Scenes from a Turbulent Transition
By CARLOS SARDIÑA GALACHE On Saturday, September 22, 2012 @ 4:24 am
One-and-a-half years after Thein Sein assumed the presidency, and amidst the most profound wave of reforms since Gen Ne Win seized power in 1962, that Burma is undergoing a transition to democracy seems more undeniable by the day.
And there are changes indeed, as I could see during a one-month trip to the country in July and August. But if the current condition of Burma is to be termed “in transition,” it belongs to the most uneven and contested of kinds.
Rangoon is where the shift of political atmosphere is most conspicuous. There are also changes in the urban landscape—the once virtually traffic jam-free roads are now routinely clogged almost like Bangkok by hundreds of new cars, and the image of democracy icon Aung San Suu Kyi has turned from contraband to commodity and sold all over the city.
Now dozens of Western businessmen with suitcases arrange deals in venues like the smart 365 Coffee, and many more tourists roam around, visiting famous spots such as the decrepit NLD headquarters near the Shwedagon Pagoda which has turned into a new attraction since the April 1 by-election. Japanese tourists take pictures as if the crumbling party office was the Louvre Museum of Paris.
And there is a newfound freedom of expression that many Burmese are enthusiastic to exploit. Now it is possible to maintain open conversations in teashops that just one year ago were only held in private, in hushed tones or not at all. This includes ordinary Burmese as well as activists or those involved in politics.
Once, while dinning in a cheap restaurant, the waiter looked with curiosity at the Kindle I was reading and we ended up viewing pictures featured within the latest biography of Suu Kyi—The Lady and the Peacock by Peter Popham.
Soon other people congregated around to see the spectacle. The cashier of the restaurant, a girl in her 20s who did not speak English, was able to correctly identify all the images with one telling mistake—when shown a picture of a monk fleeing the mayhem of the brutal crackdown on the “Saffron Revolution” anti-government protests of 2007, she instead said “Rakhine [Arakan] State.”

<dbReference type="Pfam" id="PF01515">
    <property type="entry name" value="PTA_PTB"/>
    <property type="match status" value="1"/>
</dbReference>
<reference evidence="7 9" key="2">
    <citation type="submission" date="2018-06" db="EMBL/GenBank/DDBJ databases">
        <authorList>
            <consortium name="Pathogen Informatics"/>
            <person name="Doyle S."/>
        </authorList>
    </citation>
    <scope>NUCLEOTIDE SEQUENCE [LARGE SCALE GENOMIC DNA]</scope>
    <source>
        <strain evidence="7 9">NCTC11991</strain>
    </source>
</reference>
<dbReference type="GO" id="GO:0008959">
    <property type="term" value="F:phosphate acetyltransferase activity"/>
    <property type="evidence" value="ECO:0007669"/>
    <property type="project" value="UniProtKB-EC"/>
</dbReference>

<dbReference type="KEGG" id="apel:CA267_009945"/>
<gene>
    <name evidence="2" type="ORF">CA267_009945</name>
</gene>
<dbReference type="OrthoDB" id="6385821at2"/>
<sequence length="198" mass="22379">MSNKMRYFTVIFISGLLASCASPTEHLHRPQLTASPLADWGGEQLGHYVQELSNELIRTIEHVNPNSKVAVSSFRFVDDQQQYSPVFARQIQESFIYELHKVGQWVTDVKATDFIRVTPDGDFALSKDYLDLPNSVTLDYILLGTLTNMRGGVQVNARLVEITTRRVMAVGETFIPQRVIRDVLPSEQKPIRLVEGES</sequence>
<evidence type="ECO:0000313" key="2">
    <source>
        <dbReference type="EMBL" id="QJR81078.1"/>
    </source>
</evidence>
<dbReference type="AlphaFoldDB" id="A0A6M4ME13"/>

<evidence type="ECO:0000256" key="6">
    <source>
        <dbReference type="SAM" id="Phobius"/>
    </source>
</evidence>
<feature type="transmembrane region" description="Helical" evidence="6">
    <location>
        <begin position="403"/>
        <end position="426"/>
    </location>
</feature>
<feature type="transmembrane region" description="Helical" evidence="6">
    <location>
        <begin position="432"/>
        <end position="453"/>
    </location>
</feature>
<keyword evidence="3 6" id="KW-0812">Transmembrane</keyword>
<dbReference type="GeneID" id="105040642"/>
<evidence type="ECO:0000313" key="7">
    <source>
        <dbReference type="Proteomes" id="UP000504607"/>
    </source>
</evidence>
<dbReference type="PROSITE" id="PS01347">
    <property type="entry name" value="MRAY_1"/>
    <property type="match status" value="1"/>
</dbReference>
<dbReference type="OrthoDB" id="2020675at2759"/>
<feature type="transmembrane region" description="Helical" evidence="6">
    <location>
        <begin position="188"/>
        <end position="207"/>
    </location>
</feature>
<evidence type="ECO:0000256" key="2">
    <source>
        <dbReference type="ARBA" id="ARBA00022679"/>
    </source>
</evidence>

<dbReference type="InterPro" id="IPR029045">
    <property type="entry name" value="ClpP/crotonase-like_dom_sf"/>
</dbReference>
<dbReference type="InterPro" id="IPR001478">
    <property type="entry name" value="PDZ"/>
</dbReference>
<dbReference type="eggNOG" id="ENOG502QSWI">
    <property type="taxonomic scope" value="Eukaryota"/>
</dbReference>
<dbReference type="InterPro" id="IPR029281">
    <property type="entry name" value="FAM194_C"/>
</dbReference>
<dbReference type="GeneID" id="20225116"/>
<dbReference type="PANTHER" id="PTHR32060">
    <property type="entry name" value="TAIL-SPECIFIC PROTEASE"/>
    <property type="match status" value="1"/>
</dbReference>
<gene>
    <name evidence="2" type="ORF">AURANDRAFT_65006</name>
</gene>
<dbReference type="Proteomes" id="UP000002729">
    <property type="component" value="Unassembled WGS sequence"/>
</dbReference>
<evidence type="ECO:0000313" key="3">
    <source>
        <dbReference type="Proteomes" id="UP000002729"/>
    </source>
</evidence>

Despite the airs of change, not everybody agrees on the meaning of this “transition.” A Burmese political analyst based in Rangoon who did not want to be identified expressed skepticism about the changes and argued that the “hardliners versus softliners” narrative often fostered by the regime is mere “theater.” “We could have expected the appearance of more softliners if the international community would have shown more caution with the new government,” he said.
He was no less incensed about the ceremony held by the 88 Generation Students in Mandalay to celebrate the 24th anniversary of the 1988 popular uprising. Government ministers Aung Min and Soe Thein gave a donation of one million kyat to group leaders Min Ko Naing and Ko Ko Gyi for their commemorative event. “Now you can buy a revolution in this country for one million kyat,” said the analyst, to which Ko Ko Gyi replied, “even countries at war have diplomatic relationships, so why not?”
It seems that even within the National League for Democracy (NLD) there are different perceptions of the political situation. Senior party member Win Tin stated that “there are changes in the mechanism of the state, of course, but here is not political change at all.”
Other people in the NLD showed more enthusiasm. One member who was elected as an MP in the annulled 1990 general election told me in their headquarters that “we trust our President U Thein Sein,” and explained that the president had done two good things to defend the nation—the suspension of the Myitsone Dam project and measures to tackle the conflict in Arakan State.
In any case, possible signs of change fade away gradually as one moves out from the center of the big urban areas. A trip by train is enough to see the crippling poverty in which most Burmese live. In the outskirts of Mandalay, entering the city after an exhausting journey from the Kachin State capital Myitkyina, one witnesses dozens of children as young as four or five begging along the railway line—waiting for passengers to throw them anything to eat or drink.
Every trace of a political opening disappears completely outside of what the British colonialists called “Burma proper”—the Burman-majority divisions at the geographical heart of the country. There are not the winds, not even a breeze, of change in Kachin State, a region mired in civil war since a 17-year ceasefire between the Kachin Independence Organization (KIO) and central government broke down last June.